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Euro hits two-year low despite ECB tensions
November 6, 2014, 11:58 pm

French President Francois Hollande, left, meets with Draghi during a policy meeting. France is dangerously close to recession and seen its economy retract in previous quarters [Xinhua]

French President Francois Hollande, left, meets with Draghi during a policy meeting. France is dangerously close to recession and seen its economy retract in previous quarters [Xinhua]


The euro continued its downward spiral this week falling to 1.23 against the US dollar, its lowest rate in two years.

Over the past two weeks, the euro has fallen 2.6 per cent; it has fallen nearly 11 per cent since January 2014.

The slide came amid reports of tension within the European Central Bank (ECB) with some blaming the leadership style of its head Mario Draghi for the slow response to the 18-nation eurozone teetering on recession.

But on Thursday, Draghi appeared to have gained significant support within the ECB as he pledged that the bank would continue to plug stimulus initiatives to resuscitate the eurozone economy.

He said that the ECB was committed to “ensuring the timely preparation of further measures to be implemented if needed”.

“The Governing Council is unanimous in its commitment to using additional unconventional instruments within its mandate,” he said.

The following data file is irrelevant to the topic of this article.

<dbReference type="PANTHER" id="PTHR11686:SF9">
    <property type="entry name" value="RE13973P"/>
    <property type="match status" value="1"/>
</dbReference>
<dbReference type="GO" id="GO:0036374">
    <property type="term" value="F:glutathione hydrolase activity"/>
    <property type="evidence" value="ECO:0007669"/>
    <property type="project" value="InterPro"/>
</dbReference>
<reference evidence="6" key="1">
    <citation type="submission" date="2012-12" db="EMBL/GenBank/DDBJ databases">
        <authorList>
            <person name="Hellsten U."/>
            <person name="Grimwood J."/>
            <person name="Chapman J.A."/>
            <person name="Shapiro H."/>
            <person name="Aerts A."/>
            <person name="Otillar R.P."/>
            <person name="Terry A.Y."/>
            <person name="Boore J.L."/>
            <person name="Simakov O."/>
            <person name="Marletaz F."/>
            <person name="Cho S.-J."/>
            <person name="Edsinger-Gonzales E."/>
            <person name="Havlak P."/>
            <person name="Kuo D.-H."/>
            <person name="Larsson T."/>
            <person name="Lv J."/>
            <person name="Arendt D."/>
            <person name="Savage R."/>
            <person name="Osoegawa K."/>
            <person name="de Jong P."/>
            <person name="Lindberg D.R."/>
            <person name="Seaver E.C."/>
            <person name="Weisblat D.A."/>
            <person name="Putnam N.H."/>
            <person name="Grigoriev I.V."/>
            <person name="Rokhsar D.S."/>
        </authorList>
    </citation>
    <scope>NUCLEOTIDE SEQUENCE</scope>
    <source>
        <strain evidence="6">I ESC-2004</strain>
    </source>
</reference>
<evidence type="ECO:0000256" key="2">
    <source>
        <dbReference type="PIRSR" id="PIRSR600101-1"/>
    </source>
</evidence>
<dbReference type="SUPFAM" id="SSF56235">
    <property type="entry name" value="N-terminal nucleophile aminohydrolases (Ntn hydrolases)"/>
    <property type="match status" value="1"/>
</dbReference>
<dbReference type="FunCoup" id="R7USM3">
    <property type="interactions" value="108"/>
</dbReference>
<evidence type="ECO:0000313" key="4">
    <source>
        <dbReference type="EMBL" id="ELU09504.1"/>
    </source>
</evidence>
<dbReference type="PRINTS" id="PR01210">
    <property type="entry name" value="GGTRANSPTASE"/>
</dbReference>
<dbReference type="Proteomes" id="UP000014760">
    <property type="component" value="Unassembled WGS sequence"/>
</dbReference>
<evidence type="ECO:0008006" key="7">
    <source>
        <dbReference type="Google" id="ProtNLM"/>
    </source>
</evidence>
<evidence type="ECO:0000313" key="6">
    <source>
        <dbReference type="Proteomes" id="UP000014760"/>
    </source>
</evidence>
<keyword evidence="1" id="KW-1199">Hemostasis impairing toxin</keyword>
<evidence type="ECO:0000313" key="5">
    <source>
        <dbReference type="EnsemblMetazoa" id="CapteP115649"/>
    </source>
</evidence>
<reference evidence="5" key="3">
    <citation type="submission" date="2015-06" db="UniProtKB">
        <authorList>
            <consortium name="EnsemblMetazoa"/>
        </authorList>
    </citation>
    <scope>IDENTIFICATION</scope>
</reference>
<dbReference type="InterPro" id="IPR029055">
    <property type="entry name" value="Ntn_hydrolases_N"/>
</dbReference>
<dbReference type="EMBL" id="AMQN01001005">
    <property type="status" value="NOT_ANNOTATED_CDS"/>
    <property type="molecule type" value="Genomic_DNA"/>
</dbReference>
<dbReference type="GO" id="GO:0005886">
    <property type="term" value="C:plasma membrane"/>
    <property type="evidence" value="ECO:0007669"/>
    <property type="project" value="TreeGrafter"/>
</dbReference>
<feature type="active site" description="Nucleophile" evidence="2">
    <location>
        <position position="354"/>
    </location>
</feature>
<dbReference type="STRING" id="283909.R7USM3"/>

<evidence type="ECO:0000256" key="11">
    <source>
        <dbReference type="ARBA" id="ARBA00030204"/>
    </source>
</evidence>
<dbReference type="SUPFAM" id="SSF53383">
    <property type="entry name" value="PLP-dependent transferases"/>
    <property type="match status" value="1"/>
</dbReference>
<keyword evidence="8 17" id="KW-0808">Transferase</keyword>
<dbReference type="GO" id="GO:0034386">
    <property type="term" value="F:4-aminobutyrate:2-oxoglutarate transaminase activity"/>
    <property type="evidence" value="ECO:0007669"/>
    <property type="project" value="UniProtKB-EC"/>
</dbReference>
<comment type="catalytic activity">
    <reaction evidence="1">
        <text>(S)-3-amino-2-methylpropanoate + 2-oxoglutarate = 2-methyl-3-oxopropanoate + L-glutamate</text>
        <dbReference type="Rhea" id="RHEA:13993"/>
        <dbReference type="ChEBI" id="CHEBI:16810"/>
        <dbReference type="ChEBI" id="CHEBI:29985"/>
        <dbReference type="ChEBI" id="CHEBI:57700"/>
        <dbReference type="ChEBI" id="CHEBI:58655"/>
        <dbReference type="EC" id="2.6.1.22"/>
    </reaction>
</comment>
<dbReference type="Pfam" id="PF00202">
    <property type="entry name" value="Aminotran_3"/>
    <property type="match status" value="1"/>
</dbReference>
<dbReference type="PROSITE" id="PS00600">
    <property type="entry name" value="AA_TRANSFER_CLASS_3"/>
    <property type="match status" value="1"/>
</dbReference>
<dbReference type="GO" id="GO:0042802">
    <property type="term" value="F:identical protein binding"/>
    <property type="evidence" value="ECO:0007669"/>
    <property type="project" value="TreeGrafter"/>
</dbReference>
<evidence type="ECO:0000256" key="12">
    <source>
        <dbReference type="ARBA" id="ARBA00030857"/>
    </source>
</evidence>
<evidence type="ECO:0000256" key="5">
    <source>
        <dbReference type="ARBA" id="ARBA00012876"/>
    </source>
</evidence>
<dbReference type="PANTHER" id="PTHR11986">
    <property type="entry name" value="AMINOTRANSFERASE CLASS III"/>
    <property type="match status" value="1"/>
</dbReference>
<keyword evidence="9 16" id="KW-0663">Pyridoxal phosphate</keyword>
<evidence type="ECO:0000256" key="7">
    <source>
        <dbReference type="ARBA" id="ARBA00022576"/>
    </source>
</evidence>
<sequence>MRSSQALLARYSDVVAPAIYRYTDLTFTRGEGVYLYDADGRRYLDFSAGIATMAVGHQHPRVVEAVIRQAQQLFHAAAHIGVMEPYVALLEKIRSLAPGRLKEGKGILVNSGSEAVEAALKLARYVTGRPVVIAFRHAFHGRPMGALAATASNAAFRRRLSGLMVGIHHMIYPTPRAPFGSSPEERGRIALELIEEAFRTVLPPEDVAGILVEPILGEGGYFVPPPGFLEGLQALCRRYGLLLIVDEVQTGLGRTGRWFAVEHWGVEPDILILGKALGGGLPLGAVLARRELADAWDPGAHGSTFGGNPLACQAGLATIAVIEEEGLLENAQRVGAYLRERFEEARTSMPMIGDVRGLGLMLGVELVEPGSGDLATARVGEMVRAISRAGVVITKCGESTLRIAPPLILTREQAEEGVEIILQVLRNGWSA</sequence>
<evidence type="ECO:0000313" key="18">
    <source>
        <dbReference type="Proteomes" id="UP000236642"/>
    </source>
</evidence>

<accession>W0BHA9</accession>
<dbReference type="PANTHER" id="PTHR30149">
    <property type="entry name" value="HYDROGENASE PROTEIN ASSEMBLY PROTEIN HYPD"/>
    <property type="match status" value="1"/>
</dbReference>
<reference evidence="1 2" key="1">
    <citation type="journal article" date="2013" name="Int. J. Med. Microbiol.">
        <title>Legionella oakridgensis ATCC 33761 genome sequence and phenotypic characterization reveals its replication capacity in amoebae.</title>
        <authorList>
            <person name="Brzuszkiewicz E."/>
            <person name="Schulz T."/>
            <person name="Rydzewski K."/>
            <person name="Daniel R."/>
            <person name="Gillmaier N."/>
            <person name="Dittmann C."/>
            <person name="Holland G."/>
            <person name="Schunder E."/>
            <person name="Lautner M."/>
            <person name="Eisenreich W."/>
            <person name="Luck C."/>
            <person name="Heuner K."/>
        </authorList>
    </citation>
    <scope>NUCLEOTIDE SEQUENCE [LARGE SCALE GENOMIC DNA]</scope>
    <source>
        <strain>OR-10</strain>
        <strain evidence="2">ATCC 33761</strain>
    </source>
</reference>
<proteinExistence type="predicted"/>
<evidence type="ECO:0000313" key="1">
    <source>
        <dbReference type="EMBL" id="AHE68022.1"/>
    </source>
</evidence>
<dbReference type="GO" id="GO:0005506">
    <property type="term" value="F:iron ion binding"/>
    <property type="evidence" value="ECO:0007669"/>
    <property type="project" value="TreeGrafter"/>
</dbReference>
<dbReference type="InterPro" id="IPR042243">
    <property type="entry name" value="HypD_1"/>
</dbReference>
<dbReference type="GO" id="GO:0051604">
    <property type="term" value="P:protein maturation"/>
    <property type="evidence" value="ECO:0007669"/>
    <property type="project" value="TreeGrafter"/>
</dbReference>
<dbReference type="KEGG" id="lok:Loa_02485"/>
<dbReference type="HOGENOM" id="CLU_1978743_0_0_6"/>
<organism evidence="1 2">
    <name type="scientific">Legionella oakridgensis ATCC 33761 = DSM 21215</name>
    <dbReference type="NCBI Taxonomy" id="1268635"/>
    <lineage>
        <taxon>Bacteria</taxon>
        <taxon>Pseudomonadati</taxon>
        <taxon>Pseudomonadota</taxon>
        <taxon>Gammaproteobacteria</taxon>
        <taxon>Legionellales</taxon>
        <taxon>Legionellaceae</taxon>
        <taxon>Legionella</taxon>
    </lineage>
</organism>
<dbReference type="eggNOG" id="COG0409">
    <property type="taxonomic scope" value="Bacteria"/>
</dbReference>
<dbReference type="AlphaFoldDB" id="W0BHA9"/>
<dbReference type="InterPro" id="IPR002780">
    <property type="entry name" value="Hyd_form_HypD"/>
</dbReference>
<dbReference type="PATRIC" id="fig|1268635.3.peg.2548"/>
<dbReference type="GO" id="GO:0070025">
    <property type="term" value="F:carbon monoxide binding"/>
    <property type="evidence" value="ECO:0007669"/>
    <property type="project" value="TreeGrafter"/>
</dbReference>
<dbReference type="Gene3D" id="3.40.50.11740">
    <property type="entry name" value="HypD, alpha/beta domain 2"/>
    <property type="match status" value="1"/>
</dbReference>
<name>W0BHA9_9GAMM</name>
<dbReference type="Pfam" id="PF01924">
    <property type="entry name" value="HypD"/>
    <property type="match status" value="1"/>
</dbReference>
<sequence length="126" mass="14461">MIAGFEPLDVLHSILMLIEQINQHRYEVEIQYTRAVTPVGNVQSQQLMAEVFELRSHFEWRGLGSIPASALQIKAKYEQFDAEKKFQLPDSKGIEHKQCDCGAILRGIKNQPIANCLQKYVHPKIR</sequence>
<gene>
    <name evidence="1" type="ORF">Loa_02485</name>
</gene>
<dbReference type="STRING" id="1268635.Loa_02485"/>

However, he stopped short of saying whether the ECB would take on a more aggressive stimulus plan, one that is built on quantitative easing.

In a bid to increase liquidity (monetary supply) and promote lending – in particular when interest rates near rock-bottom levels but fail to revitalize the economy – Central Banks can resort to quantitative easing by flooding financial institutions with capital.

In 2009, the US Federal Reserve launched an $85-billion bond-buyback program to generate stimulus in the economy following the sub-prime mortgage crisis which led the world into recession.

But with the US economy appearing to have regained its pre-2008 strength, the Fed ended the bond-buyback scheme last month.

On Thursday, the ECB voted to keep interest rates at 0.05 per cent and maintain current deposit rates to below zero at -0.2 per cent.

This would mean that banks that hold money overnight at the central bank would have to pay for the service; it would be in their benefit to encourage lending.

European analysts, however, say that ECB initiatives this summer have failed to increase the inflation rate – a critical marker of an economy’s health.

Recent data has the average inflation rate among the 18-nation eurozone at 0.5 per cent in the period up to the end of May 2014, and the ECB says that low inflation – or deflation – can postpone growth as consumers wait for bargain prices for goods and services.

Eventually, this leads to inadvertent stagnation.

The ECB has maintained that a two per cent inflation rate is ideal for eurozone growth.

Earlier, the International Monetary Fund said it was concerned that European economies were not moving out of recession quickly enough.

Although the euro’s decline in recent days offers some reprieve, some analysts believe that the strong euro performance against the dollar may also be a cause for concern.

Draghi himself has previously admitted that “the strengthening of the euro in the context of low inflation and still low levels of economic activity, is a cause for serious concern in the view of the [ECB’s] Governing Council”.

Source: Agencies

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